background image
he third objective formulated in the
initial meeting was to promote aware-
ness of the materials and the programme
through both events and products. This
resulted directly in the creation of the
Memory of the World Register (http://
ter/), a list of documentary heritage that
has been identified by the International
Advisory Committee as being of world sig-
nificance. Another UNESCO resource, the
World Heritage List (http://whc.unesco.
org), is an international list that brings
together man-made cultural monuments
and sites with naturally occurring herit-
age sites. Countries nominate individual
sites and the World Heritage Committee
votes to select those to be included on the
list and ensures that there is balanced geo-
graphical representation. There are currently
754 properties from 129 countries inscribed
on the World Heritage List (582 cultural,
149 natural and 23 mixed). The Memory
of the World Register is like a young sis-
ter of the World Heritage list, focusing on
documentary heritage of all kinds (e.g. film,
sound, manuscripts and archives) rather
than monuments. It was created after our
1997 meeting in Tashkent, Uzbekistan, and
is therefore relatively recent in terms of the
whole project. There are currently 91 items
on the register from 45 different countries,
including some real masterpieces such as
Fritz Lang's film Metropolis (which we are
showing to heighten awareness of the pro-
gramme) and the Gutenberg Bible.
he idea of the Memory of the World
Register, as well as our other activi-
ties, is to draw attention to our work, not
(like the World Heritage List) to provide
a financial or legal commitment to the
projects and resources featured. UNESCO
does fund some activities in poorer coun-
tries but is under no obligation, by includ-
ing a property on the register, to provide
support for it.
fter ten years and six project meetings,
the Memory of the World programme
celebrated its anniversary by returning to
Poland to meet at Gdansk in August 2003
at the invitation of Lech Walesa, former
President of the Republic of Poland and
Nobel Prize winner. 9
ational committees have now been
formed in 59 countries across the
world to identify digitisation priorities
and address issues at a more local level.
Committees at a regional level also consider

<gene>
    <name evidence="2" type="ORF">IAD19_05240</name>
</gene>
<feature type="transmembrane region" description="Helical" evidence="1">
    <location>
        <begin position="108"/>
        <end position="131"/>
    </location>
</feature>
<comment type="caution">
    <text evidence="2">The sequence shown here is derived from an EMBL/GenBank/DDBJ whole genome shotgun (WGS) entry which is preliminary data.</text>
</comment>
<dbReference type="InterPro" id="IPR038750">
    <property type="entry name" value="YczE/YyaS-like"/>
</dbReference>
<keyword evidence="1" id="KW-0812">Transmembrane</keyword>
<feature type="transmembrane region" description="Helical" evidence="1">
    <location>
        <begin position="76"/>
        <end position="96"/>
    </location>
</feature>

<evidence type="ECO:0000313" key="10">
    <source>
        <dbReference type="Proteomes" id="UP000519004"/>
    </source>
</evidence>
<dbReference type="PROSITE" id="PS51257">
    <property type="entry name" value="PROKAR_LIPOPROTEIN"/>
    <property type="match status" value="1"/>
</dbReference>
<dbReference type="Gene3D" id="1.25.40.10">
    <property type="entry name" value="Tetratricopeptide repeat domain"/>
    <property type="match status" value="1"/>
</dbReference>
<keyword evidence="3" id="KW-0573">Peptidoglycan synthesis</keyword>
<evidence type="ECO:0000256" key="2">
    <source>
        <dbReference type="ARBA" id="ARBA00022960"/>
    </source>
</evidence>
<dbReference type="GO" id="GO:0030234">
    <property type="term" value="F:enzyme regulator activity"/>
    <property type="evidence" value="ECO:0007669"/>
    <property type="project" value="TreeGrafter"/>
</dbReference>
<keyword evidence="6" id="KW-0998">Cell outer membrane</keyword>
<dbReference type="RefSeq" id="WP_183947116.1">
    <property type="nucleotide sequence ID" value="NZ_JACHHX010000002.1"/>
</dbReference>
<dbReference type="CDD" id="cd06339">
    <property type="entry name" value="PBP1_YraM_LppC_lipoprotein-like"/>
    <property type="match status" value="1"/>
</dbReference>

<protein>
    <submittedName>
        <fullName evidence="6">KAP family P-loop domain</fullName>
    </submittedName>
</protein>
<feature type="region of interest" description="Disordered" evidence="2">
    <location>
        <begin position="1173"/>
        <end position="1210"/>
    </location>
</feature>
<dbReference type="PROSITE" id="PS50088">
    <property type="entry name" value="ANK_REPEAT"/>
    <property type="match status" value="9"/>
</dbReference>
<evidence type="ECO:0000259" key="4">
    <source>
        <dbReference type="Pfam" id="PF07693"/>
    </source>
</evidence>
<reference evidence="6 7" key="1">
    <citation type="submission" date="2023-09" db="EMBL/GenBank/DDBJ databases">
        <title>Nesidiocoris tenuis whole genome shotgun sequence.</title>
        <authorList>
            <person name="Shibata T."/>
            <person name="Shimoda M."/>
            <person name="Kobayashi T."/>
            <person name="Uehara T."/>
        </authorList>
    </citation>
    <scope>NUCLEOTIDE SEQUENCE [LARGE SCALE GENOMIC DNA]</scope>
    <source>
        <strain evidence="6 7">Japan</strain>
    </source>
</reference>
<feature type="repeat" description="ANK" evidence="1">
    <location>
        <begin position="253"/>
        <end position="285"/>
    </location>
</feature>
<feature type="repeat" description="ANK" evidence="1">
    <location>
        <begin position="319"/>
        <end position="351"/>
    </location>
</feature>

the best way to preserve and provide access
to multinational documentary heritage.
These regional committees have their own
Web sites and meetings.
he Memory of the World Programme
also creates and distributes products
derived from the programme such as CD-
ROMs (of which we now have more than
twenty) and technical documents, guiding
future work in preservation or access. These
documents are published in multiple lan-
guages and are free. We are also beginning
training programmes all over the world to
share experiences among different people
and places.
emory of the World is an exam-
ple of a wide-reaching international
project that uses a hierarchical organisation
to encourage access to the most valuable
documentary assets of the world. Although
relatively recent in terms of UNESCO, the
sea change in attitudes towards digitisa-
tion have been observed first-hand through
Memory of the World's activities, and the
incorporation of expert opinions emphasis-
es its theme of sharing knowledge of these
artefacts with as many people as possible.`
ore information about this project
and UNESCO can be found from
the Web site at
Extracts from the UNESCO publication ,,Safeguarding the documentary
heritage of humanity". Used with permission.
A poster for the film Metropolis outside the Bibliothéque nationale de



9 Walesa was revolutionary in demanding workers' rights,
leading the movement from a Gdansk shipyard where
he worked as an electrician. Becoming chairman of the
Solidarity labour union, he was involved in the formation
of elections and the establishment of a non-communist
government. More about Walesa's Twenty-One Demands
can be found by searching Memory of the World at http://